Jewish parenting strategies

Mon, 21 Nov 1994 11:06:40 -0600

To respond to Eve Pinsker:
Of course, you're running into big problems trying to contrast "Jewish"
with "Gentile" parenting strategies. As long as this discussion remains at
the level of anecdotes, we're okay. The degree of variability within the
two groups you are trying to define is enormous. It might make more sense
to look at the phenomenon of "first-generation" parenting among those groups
concerned with social mobility.
With regard to anecdotes, my own Jewish mother-in-law clearly believes
I was not *smart* in pursuing a Ph.D. in anthropology, completing it (at
Harvard, no less), or working my tail off to pursue and receive tenure at
a major university last year. The fact that I am earning less than many
high school teachers she knows (she taught English in the Philadelphia
public schools), and in fact far less than I might have earned as a doctor,
attorney, or stockbroker, is a sure sign that I am *stupid* when it comes to
acheiving success in this life. She and her friends sing the praises of
the sons and daughters who are financially successful. Unfortunately, the
ones who become professors of physics, mathematics, or even anthropology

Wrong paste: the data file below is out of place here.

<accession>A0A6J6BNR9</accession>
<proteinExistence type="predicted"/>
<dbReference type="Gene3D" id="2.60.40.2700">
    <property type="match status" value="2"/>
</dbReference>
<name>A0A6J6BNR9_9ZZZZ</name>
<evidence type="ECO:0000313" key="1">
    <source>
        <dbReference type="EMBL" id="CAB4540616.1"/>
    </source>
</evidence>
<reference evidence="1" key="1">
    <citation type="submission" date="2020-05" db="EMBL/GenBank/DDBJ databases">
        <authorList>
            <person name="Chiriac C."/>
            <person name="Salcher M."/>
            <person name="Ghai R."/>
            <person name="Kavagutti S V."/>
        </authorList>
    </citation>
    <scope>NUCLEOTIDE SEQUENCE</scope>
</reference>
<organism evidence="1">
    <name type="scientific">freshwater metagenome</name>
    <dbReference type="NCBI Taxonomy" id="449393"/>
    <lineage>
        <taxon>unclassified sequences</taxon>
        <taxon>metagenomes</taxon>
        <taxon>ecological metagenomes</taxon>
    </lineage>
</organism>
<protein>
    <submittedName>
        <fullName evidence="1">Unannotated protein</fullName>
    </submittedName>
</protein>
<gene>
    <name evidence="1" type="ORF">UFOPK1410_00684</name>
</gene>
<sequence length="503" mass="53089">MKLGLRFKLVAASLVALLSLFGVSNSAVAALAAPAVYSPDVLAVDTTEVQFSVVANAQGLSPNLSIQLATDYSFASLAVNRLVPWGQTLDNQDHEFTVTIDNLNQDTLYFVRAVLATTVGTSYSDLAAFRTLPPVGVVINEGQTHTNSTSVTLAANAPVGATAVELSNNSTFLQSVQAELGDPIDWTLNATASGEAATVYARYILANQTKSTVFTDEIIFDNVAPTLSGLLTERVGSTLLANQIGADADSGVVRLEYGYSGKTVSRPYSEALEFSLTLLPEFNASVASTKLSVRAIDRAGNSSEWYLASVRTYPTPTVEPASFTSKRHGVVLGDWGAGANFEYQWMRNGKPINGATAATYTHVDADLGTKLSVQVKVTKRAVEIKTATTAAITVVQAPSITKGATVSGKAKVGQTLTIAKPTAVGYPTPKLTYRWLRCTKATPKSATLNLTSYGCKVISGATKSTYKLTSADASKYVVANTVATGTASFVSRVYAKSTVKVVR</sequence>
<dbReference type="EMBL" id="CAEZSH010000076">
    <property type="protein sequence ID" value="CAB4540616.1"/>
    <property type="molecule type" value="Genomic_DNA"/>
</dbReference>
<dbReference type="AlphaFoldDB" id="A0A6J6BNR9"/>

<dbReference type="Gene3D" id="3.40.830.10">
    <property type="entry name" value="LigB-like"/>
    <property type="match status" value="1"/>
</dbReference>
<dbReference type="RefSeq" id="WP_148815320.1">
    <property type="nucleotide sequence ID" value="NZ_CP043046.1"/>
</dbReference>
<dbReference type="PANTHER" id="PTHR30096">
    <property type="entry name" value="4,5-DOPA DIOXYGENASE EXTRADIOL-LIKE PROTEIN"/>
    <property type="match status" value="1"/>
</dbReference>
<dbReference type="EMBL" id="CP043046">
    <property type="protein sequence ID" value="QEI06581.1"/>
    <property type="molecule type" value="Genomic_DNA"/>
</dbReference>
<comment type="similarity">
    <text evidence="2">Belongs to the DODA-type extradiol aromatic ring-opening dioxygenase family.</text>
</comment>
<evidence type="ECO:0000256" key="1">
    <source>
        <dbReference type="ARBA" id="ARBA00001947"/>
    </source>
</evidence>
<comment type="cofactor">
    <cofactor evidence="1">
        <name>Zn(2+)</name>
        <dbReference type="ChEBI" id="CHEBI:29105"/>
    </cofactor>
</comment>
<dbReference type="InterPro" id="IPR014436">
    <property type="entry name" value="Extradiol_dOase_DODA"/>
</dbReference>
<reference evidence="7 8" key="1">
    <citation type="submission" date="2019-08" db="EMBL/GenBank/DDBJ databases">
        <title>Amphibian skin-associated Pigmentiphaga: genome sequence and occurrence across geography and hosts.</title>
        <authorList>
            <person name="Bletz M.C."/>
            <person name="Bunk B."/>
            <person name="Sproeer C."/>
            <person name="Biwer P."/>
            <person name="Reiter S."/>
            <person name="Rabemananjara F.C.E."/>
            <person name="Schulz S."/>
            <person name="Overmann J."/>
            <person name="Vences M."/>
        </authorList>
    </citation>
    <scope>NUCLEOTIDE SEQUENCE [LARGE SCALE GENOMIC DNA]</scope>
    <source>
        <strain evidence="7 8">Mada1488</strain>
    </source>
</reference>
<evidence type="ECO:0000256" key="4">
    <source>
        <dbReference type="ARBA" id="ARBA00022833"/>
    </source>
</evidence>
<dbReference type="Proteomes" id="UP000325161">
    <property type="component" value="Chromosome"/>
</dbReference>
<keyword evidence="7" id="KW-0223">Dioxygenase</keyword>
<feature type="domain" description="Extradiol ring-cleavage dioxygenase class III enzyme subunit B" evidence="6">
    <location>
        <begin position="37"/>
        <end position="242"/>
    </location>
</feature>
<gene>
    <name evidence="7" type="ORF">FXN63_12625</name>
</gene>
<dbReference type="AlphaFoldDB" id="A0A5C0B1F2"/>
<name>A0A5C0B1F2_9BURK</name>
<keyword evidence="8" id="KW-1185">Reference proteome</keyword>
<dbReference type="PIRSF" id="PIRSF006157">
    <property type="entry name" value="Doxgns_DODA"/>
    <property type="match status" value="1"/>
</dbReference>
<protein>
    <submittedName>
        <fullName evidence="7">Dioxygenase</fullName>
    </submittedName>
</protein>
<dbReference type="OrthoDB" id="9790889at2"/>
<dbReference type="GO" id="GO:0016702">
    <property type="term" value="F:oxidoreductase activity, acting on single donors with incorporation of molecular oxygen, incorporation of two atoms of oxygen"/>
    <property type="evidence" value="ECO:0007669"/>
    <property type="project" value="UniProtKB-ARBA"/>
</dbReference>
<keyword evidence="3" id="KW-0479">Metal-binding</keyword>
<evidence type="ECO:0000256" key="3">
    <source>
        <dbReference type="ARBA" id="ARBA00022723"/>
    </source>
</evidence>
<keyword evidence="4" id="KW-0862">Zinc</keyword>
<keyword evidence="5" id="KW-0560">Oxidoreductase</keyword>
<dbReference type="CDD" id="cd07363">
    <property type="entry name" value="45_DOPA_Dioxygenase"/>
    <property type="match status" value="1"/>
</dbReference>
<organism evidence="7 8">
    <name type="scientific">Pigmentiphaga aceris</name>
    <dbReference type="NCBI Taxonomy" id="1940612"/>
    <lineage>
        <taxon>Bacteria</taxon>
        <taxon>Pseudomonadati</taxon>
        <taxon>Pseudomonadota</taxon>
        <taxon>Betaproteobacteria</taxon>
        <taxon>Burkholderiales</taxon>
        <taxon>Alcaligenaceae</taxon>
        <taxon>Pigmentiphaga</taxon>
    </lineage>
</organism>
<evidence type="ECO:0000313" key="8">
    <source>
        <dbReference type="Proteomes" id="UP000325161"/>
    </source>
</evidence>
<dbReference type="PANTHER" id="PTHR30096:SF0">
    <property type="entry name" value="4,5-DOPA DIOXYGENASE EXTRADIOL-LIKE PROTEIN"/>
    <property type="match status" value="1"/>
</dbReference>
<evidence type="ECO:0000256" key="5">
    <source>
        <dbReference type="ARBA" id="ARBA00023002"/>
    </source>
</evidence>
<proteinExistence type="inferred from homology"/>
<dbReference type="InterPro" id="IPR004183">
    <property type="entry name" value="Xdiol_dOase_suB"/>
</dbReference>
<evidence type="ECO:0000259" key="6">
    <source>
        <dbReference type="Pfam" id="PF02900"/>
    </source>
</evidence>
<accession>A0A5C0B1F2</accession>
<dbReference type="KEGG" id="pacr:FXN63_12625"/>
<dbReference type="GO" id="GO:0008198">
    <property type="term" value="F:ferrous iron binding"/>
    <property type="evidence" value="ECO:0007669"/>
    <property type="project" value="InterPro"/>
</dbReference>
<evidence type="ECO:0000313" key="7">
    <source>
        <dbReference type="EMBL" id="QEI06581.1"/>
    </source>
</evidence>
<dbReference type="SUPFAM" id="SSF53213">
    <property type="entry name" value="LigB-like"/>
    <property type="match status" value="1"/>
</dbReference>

are the ones who have wasted their time and talent. My dissertation never
wound up on a coffee table. For my mother-in-law, the only worthwhile aspect
of my degree is that now she can introduce me as "Doctor"!
For my mother-in-law and her social group, being *smart* means being a
"mensch": giving one's spouse, children, (and mother-in-law) financial
security and material comfort. Happiness, intellectual stimulation, and
contributions to the greater social good ("What have THEY done that they
deserve so much of your time and energy?") are good goals, but clearly
secondary to the former.
I would like to re-emphasize, these values are NOT Jewish values. They
are particular to first generation immigrants who learned about American
culture from Hollywood movies and fashion magazines, studied these resources
carefully, and mapped out clear strategies for social mobility and "success."
Whether or not this was a *smart* approach is difficult to answer.

John Hoopes
Dept. of Anthropology
University of Kansas